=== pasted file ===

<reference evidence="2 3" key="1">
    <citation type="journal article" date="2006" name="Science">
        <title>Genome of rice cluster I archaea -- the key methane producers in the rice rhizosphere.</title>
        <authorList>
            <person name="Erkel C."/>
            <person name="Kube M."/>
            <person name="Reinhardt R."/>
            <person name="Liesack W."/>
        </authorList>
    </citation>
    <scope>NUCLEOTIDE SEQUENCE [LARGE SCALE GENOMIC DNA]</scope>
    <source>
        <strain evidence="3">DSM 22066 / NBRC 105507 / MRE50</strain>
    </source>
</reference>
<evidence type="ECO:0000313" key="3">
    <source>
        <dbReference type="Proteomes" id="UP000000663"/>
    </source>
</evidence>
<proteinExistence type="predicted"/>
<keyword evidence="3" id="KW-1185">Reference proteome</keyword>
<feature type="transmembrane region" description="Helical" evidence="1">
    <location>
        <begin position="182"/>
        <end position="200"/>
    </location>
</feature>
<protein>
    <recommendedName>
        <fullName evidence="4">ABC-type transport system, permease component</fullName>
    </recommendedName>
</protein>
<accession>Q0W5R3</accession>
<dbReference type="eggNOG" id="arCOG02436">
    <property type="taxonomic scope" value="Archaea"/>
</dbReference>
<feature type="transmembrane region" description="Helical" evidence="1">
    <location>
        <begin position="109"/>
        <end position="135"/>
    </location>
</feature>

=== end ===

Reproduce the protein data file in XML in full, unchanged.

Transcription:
<reference evidence="2 3" key="1">
    <citation type="journal article" date="2006" name="Science">
        <title>Genome of rice cluster I archaea -- the key methane producers in the rice rhizosphere.</title>
        <authorList>
            <person name="Erkel C."/>
            <person name="Kube M."/>
            <person name="Reinhardt R."/>
            <person name="Liesack W."/>
        </authorList>
    </citation>
    <scope>NUCLEOTIDE SEQUENCE [LARGE SCALE GENOMIC DNA]</scope>
    <source>
        <strain evidence="3">DSM 22066 / NBRC 105507 / MRE50</strain>
    </source>
</reference>
<evidence type="ECO:0000313" key="3">
    <source>
        <dbReference type="Proteomes" id="UP000000663"/>
    </source>
</evidence>
<proteinExistence type="predicted"/>
<keyword evidence="3" id="KW-1185">Reference proteome</keyword>
<feature type="transmembrane region" description="Helical" evidence="1">
    <location>
        <begin position="182"/>
        <end position="200"/>
    </location>
</feature>
<protein>
    <recommendedName>
        <fullName evidence="4">ABC-type transport system, permease component</fullName>
    </recommendedName>
</protein>
<accession>Q0W5R3</accession>
<dbReference type="eggNOG" id="arCOG02436">
    <property type="taxonomic scope" value="Archaea"/>
</dbReference>
<feature type="transmembrane region" description="Helical" evidence="1">
    <location>
        <begin position="109"/>
        <end position="135"/>
    </location>
</feature>